South Korea seeks to boost slow ticket sales
WITH five months to go before the Pyeongchang Winter Olympics open, the Games are barely an afterthought for most South Koreans.
Local ticket sales are slow amid the biggest political scandal in years and a torrent of North Korean weapons tests.
Organisers want more than a million spectators for the Games, which start in February, and expect 70 percent of those to be locals. But if South Koreans are excited about the Olympics, they didn’t fully show it during the first phase of ticket sales between February and June — the 52,000 tickets purchased by locals during the period were less than 7 percent of the 750,000 seats organisers aim to sell domestically.
International sales got off to a faster start with more than half of the targeted 320,000 seats sold. But now there’s concern that an increasingly belligerent North Korea, which has tested two ICBMs and its strongest ever nuclear bomb in recent weeks, might keep foreign fans away from Pyeongchang, a ski resort town about 80 kilometres south of the world’s most heavily armed border.
South Korean organisers relaunched online ticket sales on Sept 5 and hope for a late surge in domestic sales as the Games draw closer. Locals purchased nearly 17,000 tickets on the first two days of resumed sales.
In a recent interview with the Associated Press, Lee Hee-beom, president of Pyeongchang’s organising committee, said the North is highly unlikely to cause problems during the Olympics because North Korean athletes could compete in the South. This is not yet clear, though. North Korea is traditionally weak at winter sports, though a figure skating pair has a chance to qualify and organisers are looking at ways to arrange special entries for North Korean athletes.
Lee also linked his optimism about ticket sales to South Korean experience managing past global events, including the 1988 Summer Olympics in Seoul, three Asian Games and the 2002 World Cup soccer tournament.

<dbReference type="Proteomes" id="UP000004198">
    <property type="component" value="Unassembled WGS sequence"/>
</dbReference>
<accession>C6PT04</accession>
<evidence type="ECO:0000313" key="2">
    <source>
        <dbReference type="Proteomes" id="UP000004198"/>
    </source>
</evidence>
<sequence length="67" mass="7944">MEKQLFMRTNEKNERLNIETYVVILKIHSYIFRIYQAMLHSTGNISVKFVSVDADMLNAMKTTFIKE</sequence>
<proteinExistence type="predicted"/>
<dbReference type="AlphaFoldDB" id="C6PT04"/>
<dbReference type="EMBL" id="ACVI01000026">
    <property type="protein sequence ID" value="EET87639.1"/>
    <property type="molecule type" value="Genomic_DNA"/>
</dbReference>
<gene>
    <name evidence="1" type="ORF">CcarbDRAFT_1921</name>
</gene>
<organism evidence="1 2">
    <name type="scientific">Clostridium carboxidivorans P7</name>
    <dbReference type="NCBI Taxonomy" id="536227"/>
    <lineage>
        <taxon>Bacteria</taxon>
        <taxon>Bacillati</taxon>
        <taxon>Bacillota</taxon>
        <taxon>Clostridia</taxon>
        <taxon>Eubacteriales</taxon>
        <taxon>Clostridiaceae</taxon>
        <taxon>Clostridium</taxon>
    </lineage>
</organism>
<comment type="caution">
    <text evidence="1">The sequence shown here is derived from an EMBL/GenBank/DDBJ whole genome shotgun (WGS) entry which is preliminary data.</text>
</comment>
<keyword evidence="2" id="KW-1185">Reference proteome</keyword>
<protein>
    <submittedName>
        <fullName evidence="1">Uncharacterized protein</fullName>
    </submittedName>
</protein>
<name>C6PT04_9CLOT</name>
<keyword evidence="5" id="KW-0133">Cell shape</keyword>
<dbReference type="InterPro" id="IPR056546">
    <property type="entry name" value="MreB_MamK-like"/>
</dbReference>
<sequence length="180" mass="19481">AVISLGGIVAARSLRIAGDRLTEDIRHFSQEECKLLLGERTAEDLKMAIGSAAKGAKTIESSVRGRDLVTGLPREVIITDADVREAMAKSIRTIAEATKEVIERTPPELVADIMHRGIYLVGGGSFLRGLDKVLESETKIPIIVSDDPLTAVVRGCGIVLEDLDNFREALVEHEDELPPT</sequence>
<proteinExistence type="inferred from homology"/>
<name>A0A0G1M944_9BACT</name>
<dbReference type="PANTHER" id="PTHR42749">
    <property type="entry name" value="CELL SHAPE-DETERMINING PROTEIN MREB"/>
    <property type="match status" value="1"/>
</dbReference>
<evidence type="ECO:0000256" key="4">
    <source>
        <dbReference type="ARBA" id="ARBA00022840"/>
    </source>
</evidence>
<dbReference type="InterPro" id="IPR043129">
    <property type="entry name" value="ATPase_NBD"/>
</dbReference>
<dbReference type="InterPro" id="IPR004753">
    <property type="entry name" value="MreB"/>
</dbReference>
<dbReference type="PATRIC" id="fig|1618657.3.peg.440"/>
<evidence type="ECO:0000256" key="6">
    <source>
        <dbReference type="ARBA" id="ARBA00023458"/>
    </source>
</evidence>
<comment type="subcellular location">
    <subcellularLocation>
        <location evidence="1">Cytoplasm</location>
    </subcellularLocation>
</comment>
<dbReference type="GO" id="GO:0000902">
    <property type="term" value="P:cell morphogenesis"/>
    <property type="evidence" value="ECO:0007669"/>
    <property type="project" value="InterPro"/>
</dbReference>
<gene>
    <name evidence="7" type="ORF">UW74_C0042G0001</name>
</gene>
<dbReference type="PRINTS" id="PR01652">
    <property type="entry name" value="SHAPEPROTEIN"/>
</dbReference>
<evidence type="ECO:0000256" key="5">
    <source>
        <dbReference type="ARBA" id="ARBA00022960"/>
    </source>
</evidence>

“This is a country that sold more than 8 million tickets even for the Expo 2012 in Yeosu,” said Lee, 68, a former Cabinet minister and corporate CEO. “We can definitely handle a million tickets.”
Korean organisers have overcome construction delays, local conflicts over venues, and a slow pace in attracting domestic sponsorships. They must now figure out how to create genuine local excitement for the Games and boost ticket sales.
The 1988 Olympics in Seoul were easier. Those Games marked South Korea’s arrival on the world stage as a growing industrial power and budding democracy.
In what’s now the world’s 11th-richest nation, there’s no longer an obvious public craving for the global attention brought by hosting a large sports event. There’s also worry over the huge cost of hosting the Games and maintaining facilities that might go unused once the party leaves town.
Or perhaps South Koreans, after a whirlwind past year, are simply too tired to be enthusiastic about the Olympics. Millions took to the streets last year and early this year over a corruption scandal that eventually toppled the president from power and landed her in jail, where she remains during an ongoing trial.
It also doesn’t help that South Korea has never really had a strong winter sports culture, said Heejoon Chung, a sports science professor at Busan’s Dong-A University.
“I don’t think there are many people who are willing to stay outdoors in the cold for hours to watch races on snow,” he said. Lee, the organizing committee president, is, unsurprisingly, more optimistic. Most South Koreans tend to wait until the last minute to buy tickets, and the atmosphere will improve once the Olympic torch relay arrives in South Korea in November, he said.
November is also when organisers will start to sell tickets offline at airports and train stations. Kim Dai-kyun, director general of communications for Pyeongchang’s organising committee, said strong advertisement campaigns are planned for television, newspapers, movie theatres and on the internet.
Strong ticket sales are critical because organizers are currently $267 million short of the $2.4 billion they need to operate the Games. Lee expects new sponsors to sign on and help erase the gap.
Organisers also aim to raise $155 million by selling about 1.07 million tickets, or 90 percent of the 1.18 million available seats. The 229,000 seats sold during the first phase of ticket sales equal about 21 percent of the target. While this might seem modest, Lee said Pyeongchang has been selling tickets at a faster pace than Sochi was at a similar point ahead of the 2014 Winter Olympics.
The Olympics will cost about $12.4 billion for South Korea, including the $9.7 billion being spent to construct roads, railways and stadiums for the Games. This is larger than the $7 to 8 billion Seoul projected as the overall cost when Pyeongchang won the bid in 2011.
Kim Hee-soon, director of ticketing for Pyeongchang’s organising committee, said organisers aim to sell 50 percent of their targeted seats by November. They hope to reach 80 to 90 percent of the target by late January and sell the remainder of the tickets during the Games that begin on Feb 9, she said.
A campaign held earlier this month in Chuncheon to encourage the public to purchase online tickets for the Pyeongchang Winter Olympics in South Korea.